Veterinary Technician Salary
Job Description for Veterinary Technician
A veterinary technician is responsible for charting medical data such as the animal's weight, eating habits, symptoms, or any other concerns the owner may have. The information taken by the technician is given to the veterinarian to help them effectively make a diagnosis. The veterinarian technician also helps keep the animal calm while it is being examined by the vet and secure the animal while the veterinarian administers any shots or other required treatments. The veterinarian technician also handles laboratory and diagnostic testing such as urine, stool, and blood samples; they also may administer certain medicines and explain their uses, benefits, and potential side effects to owners.Read More...
Other veterinary technician duties include prepping the animal for surgery, taking x-rays, inserting an IV, administering anesthesia, assisting in surgeries, and monitoring animals' post-surgical recovery. They also keep owners informed of how the procedure went and how their animal did during and after their procedure. They must be empathetic and able to listen to pet owners' concerns and questions.
Veterinary technicians may work in a private clinic or animal hospital, but they also work in environments such as research laboratories, zoos ,and animal rescues or shelters. Most veterinary technicians work full time, and it’s possible that their schedules could be irregular depending on the clinic; some veterinary clinics are open evenings and weekends, and some are even open 24 hours a day. An associate’s degree typically is required for a veterinary technician.
Veterinary Technician Tasks
- Collect samples and perform laboratory tests to detect pathogens, illness, or disease.
- Conduct diagnostic tests, prepare medications, and log all activities.
- Care for animals, including monitoring their behavior, administering medications or vaccines and first aid.
Common Career Paths for Veterinary Technician
Veterinary Technicians who move on to become Veterinarians may enjoy significant pay raises, as Veterinarians get paid an average of $71K per year. A common career progression for a Veterinary Technician is to become a Registered Veterinary Technician or a Certified Veterinary Technician. Compared to Veterinary Technicians, the first group earns $3K more on average, and the second group earns $1K more.
Veterinary Technician Job Listings
Search for more jobs:
Popular Employer Salaries for Veterinary Technician
Many Veterinary Technicians can be found at Banfield, The Pet Hospital, VCA Animal Hospital, VCA Antech, BluePearl Veterinary Partners, and Animal Care Hospital, firms that are at the top of the field. For Veterinary Technicians, comfortable salaries can be found at MedVet Medical and Cancer Center; in fact, median earnings sit around $37K, the highest in the area. BluePearl Veterinary Partners, Veterinary Specialty Center, and Animal Care Center are a few other companies that offer generous salaries, with Veterinary Technicians earning around $37K, $33K, or $32K at each firm, respectively.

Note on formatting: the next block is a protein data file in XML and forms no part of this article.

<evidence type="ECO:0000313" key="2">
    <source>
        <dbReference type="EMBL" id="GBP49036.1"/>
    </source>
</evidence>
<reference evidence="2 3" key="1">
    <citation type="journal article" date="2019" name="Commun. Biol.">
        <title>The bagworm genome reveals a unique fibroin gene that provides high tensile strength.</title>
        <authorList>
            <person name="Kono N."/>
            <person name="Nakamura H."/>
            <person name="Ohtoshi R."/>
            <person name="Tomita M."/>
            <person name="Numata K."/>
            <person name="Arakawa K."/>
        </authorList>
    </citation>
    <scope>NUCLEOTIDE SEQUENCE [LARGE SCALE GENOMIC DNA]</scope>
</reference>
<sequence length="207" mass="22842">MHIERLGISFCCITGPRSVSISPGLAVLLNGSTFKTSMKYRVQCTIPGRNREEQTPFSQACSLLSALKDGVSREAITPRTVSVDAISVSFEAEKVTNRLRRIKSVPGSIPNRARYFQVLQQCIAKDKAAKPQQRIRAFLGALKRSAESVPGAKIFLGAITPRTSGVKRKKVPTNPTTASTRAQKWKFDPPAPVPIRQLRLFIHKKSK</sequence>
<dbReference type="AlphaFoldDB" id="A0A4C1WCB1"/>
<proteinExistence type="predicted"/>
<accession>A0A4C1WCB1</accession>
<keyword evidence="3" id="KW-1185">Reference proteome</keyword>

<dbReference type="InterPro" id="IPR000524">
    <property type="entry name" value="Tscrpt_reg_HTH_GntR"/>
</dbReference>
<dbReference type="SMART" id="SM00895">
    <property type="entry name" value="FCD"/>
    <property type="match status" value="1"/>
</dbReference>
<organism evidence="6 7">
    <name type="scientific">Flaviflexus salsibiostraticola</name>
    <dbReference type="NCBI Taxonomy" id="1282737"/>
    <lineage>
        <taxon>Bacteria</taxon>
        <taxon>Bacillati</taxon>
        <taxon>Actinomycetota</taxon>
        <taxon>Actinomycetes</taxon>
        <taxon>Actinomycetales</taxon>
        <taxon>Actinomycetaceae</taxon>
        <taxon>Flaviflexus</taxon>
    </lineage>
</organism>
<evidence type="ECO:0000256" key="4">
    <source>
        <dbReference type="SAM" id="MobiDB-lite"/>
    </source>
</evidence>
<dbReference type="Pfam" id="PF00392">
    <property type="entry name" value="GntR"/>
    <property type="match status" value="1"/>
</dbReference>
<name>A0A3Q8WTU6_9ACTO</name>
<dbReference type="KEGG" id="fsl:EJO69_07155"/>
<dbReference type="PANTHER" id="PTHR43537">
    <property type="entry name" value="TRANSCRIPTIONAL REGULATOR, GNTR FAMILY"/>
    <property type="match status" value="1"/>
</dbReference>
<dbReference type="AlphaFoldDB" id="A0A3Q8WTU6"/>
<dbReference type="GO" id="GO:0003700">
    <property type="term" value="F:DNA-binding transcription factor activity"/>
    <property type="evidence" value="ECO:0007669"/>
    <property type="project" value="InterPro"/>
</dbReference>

A few other companies with smaller-than-average paychecks include Pet Vet Animal Hospital ($25K), Vetcor ($25K), and Banfield, The Pet Hospital ($26K).
Popular Skills for Veterinary Technician
Veterinary Technicians report using a deep pool of skills on the job. Most notably, skills in Emergency/Trauma, Inventory Management, Emergency Medicine, and Dentistry are correlated to pay that is above average, with boosts between 14 percent and 18 percent. For most people, competency in Anesthesia indicates knowledge of Radiology and Medicine / Surgery.
Pay by Experience Level for Veterinary Technician
Median of all compensation (including tips, bonus, and overtime) by years of experience.
For many Veterinary Technicians, extensive experience does not lead to significantly more money. Salaries for the relatively untried average out to around $27K, but survey participants with five to 10 years of experience earn a significantly higher median of $31K. On average, Veterinary Technicians make $34K following one to two decades on the job. Veterinary Technicians with more than 20 years of experience report incomes that are only modestly higher; the median for these old hands hovers around $36K.
Pay Difference by Location
Veterinary Technicians will find that New York offers an impressive pay rate, one which exceeds the national average by 27 percent. Veterinary Technicians will also find cushy salaries in Boston (+25 percent), Cincinnati (+21 percent), Los Angeles (+16 percent), and San Diego (+9 percent). The lowest-paying market is Orlando, which sits 20 percent below the national average. Below-median salaries also turn up in Phoenix and Chicago (13 percent lower and 3 percent lower, respectively).